Essentially, the fifth or dominant of any major key links to the tonic, whether it be through chords or singular notes. For instance, when you build a triad from the tonic of the major scale, it includes the dominant. As an example, the key of “C” has the notes C-E-G. “C” is the tonic and “G” is the dominant.
You can also build a triad from the dominant of the major scale. In the key of “C” that would be the notes G-B-D. Continue this pattern further by using the second and third notes of the dominant chord to build the seventh chord of the scale, which would be B-D-F. The seventh chord is the tense, diminished chord that leads back to the tonic, offering release.
Why This Chord Progression is Popular
The dominant is the bridge between tension and release in major keys. This is why a song can alternate between the tonic and dominant chords over and over. With the right melodies, counter-melodies, and harmonies, the song will never get boring regardless of genre. As long as you stay within the key, you can write almost anything over this progression.
Songs That Use I – V/V – I Chord Progressions
Sublime – “What I Got”
Bob Marley – “Lively Up Yourself”
The Beatles – “I’ve Got A Feeling”
2. Twelve Bar Blues I – IV – I – V – IV – I Chord Progressions
Once you’re familiar with the tonic and dominant, it’s time to integrate the third major chord in a major key: the subdominant.
The subdominant is the chord built on the fourth degree of the major scale. For example, a chord built on the fourth degree in the key of “C” has the notes F-A-C. Also, the subdominant introduces tension that can be released by either adding the dominant or tonic notes.
The chord built on the fourth degree of the major scale is known as the subdominant for two reasons. First, it is one scale degree below the dominant, which is the fifth degree. Second, the interval between the tonic and the subdominant is the same as the interval between the dominant and the tonic. Both are a perfect fourth apart.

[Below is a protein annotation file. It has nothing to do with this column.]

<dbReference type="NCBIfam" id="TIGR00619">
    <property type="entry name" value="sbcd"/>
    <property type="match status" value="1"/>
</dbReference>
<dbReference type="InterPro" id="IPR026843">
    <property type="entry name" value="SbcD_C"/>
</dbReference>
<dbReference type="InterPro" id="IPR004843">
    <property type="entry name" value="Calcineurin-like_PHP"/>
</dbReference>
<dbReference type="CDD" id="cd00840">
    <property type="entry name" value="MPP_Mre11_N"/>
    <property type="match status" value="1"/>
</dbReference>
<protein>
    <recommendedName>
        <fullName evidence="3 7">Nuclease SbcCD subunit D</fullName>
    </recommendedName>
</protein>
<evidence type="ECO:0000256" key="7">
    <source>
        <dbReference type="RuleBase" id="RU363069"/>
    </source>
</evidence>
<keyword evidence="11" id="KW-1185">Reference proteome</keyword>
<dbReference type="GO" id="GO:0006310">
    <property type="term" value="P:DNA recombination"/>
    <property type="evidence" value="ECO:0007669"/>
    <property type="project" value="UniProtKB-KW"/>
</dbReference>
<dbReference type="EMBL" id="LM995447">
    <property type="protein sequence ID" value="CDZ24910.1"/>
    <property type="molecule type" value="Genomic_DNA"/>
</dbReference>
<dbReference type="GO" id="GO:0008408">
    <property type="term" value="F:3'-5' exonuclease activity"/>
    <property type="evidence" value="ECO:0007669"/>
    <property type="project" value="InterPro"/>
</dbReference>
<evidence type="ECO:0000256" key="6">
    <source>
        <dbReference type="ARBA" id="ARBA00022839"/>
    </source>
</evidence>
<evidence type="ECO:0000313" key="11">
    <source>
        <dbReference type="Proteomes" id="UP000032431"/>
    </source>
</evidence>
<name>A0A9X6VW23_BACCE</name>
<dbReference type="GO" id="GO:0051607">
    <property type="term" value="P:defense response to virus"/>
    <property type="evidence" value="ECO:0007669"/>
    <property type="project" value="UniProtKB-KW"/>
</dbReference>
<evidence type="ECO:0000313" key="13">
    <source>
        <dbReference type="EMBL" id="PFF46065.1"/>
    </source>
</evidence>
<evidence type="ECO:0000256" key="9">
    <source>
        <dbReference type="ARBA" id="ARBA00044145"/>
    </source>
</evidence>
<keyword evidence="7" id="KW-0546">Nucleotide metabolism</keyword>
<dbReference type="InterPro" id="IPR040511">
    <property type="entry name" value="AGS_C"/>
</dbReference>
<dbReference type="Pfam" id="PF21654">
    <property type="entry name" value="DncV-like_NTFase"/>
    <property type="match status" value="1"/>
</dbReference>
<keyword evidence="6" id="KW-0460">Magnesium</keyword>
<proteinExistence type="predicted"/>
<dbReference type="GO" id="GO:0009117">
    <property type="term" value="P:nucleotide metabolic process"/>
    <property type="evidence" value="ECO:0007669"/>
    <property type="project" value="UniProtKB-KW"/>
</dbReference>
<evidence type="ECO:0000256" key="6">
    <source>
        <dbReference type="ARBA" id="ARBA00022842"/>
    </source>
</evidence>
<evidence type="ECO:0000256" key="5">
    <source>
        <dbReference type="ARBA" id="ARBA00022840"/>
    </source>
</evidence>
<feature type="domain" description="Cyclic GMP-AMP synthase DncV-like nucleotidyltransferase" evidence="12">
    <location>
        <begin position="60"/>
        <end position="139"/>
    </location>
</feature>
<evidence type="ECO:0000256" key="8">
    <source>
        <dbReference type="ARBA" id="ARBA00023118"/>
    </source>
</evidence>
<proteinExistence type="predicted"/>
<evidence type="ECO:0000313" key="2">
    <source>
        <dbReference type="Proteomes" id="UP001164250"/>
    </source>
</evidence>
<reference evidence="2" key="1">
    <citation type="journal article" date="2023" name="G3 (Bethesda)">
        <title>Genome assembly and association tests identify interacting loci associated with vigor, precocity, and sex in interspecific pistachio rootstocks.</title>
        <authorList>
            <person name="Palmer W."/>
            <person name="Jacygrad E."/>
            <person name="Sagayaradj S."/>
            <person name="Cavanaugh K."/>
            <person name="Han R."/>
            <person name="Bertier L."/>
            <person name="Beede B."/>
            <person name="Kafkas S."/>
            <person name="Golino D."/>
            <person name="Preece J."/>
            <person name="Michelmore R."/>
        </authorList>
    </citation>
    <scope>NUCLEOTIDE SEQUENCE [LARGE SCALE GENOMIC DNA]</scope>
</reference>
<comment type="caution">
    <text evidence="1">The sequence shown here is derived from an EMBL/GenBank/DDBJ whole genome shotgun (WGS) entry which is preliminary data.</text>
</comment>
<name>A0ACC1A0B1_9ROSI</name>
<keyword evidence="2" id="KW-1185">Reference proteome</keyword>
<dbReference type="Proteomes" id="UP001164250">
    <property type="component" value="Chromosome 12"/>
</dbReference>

The most common chord progression that uses the I, IV, and IV is the twelve-bar blues. As the name indicates, this chord progression consists of 12 bars. The first four bars are all tonic (I-I-I-I). The second four bars consist of the subdominant and tonic (IV-IV-I-I). And the third four bars place the subdominant between the dominant and tonic (V-IV-I-I).
Why This Chord Progression is Popular
Theoretically, the subdominant serves as a precursor to the tension of the dominant because it shares a specific relationship with both the tonic and the dominant.
For example, in the key of “C,” the subdominant triad has the notes F-A-C. So, the subdominant triad includes the tonic note while the second two notes are just one step away from the other two notes in the C major tonic triad, which is “E” and “G.” This relationship makes the chord ideal for both moving away from the tonic and going back to the tonic.